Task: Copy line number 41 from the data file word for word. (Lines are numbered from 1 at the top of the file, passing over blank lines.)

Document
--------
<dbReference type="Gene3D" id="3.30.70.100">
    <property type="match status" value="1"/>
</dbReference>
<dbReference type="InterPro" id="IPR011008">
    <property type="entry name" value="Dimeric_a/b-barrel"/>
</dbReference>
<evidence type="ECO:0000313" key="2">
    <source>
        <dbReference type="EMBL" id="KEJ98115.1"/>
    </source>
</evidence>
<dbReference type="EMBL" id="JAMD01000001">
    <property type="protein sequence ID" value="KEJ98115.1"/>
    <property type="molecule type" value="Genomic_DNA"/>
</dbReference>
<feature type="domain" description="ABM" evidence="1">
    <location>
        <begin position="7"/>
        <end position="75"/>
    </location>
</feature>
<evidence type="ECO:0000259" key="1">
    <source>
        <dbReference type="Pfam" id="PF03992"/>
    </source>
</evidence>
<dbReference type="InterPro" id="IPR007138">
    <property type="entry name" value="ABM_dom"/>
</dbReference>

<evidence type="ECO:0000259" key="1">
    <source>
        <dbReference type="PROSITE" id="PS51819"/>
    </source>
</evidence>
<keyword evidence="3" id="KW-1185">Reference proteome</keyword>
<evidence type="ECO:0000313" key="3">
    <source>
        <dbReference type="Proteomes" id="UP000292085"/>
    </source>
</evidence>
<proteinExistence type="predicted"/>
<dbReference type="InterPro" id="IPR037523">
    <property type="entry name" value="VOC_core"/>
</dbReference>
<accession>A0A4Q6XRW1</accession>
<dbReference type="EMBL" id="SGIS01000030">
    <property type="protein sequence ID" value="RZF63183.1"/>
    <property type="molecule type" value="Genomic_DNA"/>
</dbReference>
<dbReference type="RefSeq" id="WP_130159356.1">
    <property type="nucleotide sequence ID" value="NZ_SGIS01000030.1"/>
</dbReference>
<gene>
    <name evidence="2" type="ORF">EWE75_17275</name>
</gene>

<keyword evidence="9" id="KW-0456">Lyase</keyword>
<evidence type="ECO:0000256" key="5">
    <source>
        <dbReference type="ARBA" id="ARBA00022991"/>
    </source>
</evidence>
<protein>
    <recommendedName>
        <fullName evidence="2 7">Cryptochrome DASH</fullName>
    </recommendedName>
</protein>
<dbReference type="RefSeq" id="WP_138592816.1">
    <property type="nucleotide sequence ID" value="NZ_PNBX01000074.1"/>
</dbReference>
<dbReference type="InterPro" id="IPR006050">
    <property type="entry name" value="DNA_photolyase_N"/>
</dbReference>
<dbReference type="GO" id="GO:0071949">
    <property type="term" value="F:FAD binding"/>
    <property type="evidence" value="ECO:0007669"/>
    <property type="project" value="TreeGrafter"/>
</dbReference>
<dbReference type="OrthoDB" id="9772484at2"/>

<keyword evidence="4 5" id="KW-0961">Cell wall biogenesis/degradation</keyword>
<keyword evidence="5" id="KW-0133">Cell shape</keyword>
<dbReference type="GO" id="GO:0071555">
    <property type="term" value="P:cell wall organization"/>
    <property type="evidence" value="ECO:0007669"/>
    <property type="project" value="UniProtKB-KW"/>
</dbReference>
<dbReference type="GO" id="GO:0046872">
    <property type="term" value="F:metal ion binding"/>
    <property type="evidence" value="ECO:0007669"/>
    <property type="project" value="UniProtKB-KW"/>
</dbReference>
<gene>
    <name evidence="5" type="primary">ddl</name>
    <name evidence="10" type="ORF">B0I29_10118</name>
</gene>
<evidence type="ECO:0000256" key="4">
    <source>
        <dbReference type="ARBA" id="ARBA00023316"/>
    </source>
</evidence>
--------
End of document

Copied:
<proteinExistence type="predicted"/>